In April 2016, the Obama administration reaffirmed this rule, sending letters to officials in all 50 states reminding them that cutting off Medicaid reimbursements to Planned Parenthood violates federal law. What’s more, some of the most conservative courts in the country have reinforced this interpretation of Medicaid law. One salient example, notes Gandal-Powers, is the 5th Circuit, which has regularly upheld state anti-abortion efforts.
“The 5th Circuit is not necessarily a friend to women or Planned Parenthood,” Gandal-Powers, says. “But even they ruled in the opposite way from the 8th Circuit” in September 2016, when the 5th Circuit unanimously blocked an attempt by Louisiana to terminate the state’s Medicaid contract with Planned Parenthood. The court ruled that the patients who had brought the lawsuit “would otherwise be denied…the legal right to the qualified provider of their choice.”
Wednesday’s decision diverged from this long-accepted legal interpretation by calling into question a Medicaid recipient’s right to choose any provider—and subsequently, her ability to defend that right in court. The protections that so many courts have leaned on to protect Medicaid patients’ ability to go to Planned Parenthood are undermined by this ruling, says Elizabeth Sepper, a law school professor at Washington University in St. Louis and an expert on health care and insurance law, and the legal implications extend far beyond Planned Parenthood.
“It’s actually potentially destructive of individual rights [to sue] under the Medicaid Act,” says Sepper. “It potentially drives a giant hole through Medicaid enforcement.”
That crucial piece—whether people who depend on Medicaid can sue over the freedom to choose any provider—is what might take the issue of Planned Parenthood defunding up to the Supreme Court, Sepper says.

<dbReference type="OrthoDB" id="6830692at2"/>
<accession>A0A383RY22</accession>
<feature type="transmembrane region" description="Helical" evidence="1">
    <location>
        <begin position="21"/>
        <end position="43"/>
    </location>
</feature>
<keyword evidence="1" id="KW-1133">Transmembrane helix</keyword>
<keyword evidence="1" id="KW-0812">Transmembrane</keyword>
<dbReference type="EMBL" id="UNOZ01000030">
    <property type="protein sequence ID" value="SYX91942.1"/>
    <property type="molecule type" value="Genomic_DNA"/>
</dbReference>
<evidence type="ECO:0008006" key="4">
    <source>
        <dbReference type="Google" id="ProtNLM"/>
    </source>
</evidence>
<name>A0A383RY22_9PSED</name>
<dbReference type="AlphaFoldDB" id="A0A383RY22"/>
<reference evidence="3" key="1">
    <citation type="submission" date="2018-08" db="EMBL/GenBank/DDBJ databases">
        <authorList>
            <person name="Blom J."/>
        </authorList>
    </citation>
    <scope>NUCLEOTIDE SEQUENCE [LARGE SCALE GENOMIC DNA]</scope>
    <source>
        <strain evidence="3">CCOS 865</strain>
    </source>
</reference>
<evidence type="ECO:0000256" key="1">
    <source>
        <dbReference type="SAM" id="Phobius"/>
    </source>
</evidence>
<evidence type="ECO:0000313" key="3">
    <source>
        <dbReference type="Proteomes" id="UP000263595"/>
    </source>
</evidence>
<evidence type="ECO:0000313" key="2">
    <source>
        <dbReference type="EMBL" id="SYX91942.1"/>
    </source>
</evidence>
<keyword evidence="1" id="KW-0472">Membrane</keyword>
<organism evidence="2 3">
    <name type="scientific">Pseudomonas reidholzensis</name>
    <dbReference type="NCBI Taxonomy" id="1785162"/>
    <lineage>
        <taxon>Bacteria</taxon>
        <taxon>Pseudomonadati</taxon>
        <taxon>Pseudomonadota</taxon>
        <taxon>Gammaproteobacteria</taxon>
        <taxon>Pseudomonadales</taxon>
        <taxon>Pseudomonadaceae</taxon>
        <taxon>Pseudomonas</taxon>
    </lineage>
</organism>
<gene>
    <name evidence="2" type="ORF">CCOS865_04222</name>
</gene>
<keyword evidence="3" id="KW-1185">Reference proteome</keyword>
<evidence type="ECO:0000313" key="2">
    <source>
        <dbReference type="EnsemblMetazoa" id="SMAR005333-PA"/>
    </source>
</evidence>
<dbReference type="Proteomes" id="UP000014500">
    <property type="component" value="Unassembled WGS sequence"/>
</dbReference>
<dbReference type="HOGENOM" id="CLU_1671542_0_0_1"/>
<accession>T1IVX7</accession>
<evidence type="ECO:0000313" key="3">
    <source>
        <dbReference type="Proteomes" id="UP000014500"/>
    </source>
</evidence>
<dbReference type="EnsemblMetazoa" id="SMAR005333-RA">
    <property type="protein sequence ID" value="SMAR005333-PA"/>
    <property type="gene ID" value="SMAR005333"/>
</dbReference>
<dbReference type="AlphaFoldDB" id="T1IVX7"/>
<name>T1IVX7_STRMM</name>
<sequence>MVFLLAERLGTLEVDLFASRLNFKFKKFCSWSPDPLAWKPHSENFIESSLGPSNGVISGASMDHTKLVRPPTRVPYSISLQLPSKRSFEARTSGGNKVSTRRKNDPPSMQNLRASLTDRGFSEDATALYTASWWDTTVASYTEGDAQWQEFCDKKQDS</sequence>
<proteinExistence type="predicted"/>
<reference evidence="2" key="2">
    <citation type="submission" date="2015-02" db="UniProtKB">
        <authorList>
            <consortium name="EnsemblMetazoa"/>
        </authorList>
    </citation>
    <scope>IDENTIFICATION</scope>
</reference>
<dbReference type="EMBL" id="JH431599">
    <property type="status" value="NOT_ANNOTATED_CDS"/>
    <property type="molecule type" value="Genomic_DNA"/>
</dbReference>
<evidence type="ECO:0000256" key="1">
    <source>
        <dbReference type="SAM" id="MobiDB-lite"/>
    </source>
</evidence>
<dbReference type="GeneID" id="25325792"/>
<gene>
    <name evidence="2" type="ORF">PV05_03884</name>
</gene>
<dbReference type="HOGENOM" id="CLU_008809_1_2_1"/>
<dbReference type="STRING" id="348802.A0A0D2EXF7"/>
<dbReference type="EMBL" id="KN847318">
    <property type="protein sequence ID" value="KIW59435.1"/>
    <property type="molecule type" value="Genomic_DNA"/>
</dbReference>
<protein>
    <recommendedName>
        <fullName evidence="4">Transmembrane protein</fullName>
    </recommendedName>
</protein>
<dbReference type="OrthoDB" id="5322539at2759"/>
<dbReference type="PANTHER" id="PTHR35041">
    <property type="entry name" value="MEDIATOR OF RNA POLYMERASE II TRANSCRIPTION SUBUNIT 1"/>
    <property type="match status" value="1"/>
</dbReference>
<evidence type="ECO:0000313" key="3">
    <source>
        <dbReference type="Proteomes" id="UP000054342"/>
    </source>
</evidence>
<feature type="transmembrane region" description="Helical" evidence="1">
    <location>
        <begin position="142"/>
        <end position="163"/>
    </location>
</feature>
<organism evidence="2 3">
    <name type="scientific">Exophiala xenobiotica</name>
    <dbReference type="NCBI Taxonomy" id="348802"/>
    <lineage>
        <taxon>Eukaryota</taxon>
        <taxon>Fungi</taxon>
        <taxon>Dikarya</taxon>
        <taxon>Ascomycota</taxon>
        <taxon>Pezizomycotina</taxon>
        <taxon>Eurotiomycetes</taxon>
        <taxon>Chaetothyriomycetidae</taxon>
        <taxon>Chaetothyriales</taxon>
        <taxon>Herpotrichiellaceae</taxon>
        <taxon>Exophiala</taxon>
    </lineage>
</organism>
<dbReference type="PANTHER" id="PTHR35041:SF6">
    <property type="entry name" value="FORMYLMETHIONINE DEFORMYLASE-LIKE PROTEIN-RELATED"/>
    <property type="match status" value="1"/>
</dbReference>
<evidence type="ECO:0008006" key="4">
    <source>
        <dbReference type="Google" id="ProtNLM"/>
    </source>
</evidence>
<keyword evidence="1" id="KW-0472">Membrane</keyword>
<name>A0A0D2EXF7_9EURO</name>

“States challenging the [freedom of choice] provision will be emboldened by this 8th Circuit opinion,” Sepper says. She notes that this decision rests at the intersection of a general trend by the courts to rule in favor of restrictions on individual consumer rights, and a political climate focused on restricting women’s reproductive rights.
“I think states will count on the toxic mix of abortion politics and consumer rights to get them a result in the Supreme Court that allows the defunding of Planned Parenthood,” Sepper says.
The 8th Circuit’s ruling may be a step toward the Supreme Court, but getting there could take several years. This is only the first decision to cause a circuit split and raise a statutory conflict that the high court may want to resolve, says Sepper. In the meantime, it remains to be seen how and how quickly Arkansas will implement the 8th Circuit’s ruling, which Gov. Hutchinson described as “a substantial legal victory.” For now, Planned Parenthood centers in Fayetteville and Little Rock will continue to serve Medicaid patients, said Planned Parenthood Great Plains interim president and CEO Aaron Samulcek in a statement. Planned Parenthood Great Plains is also considering its legal options for contesting the recent decision.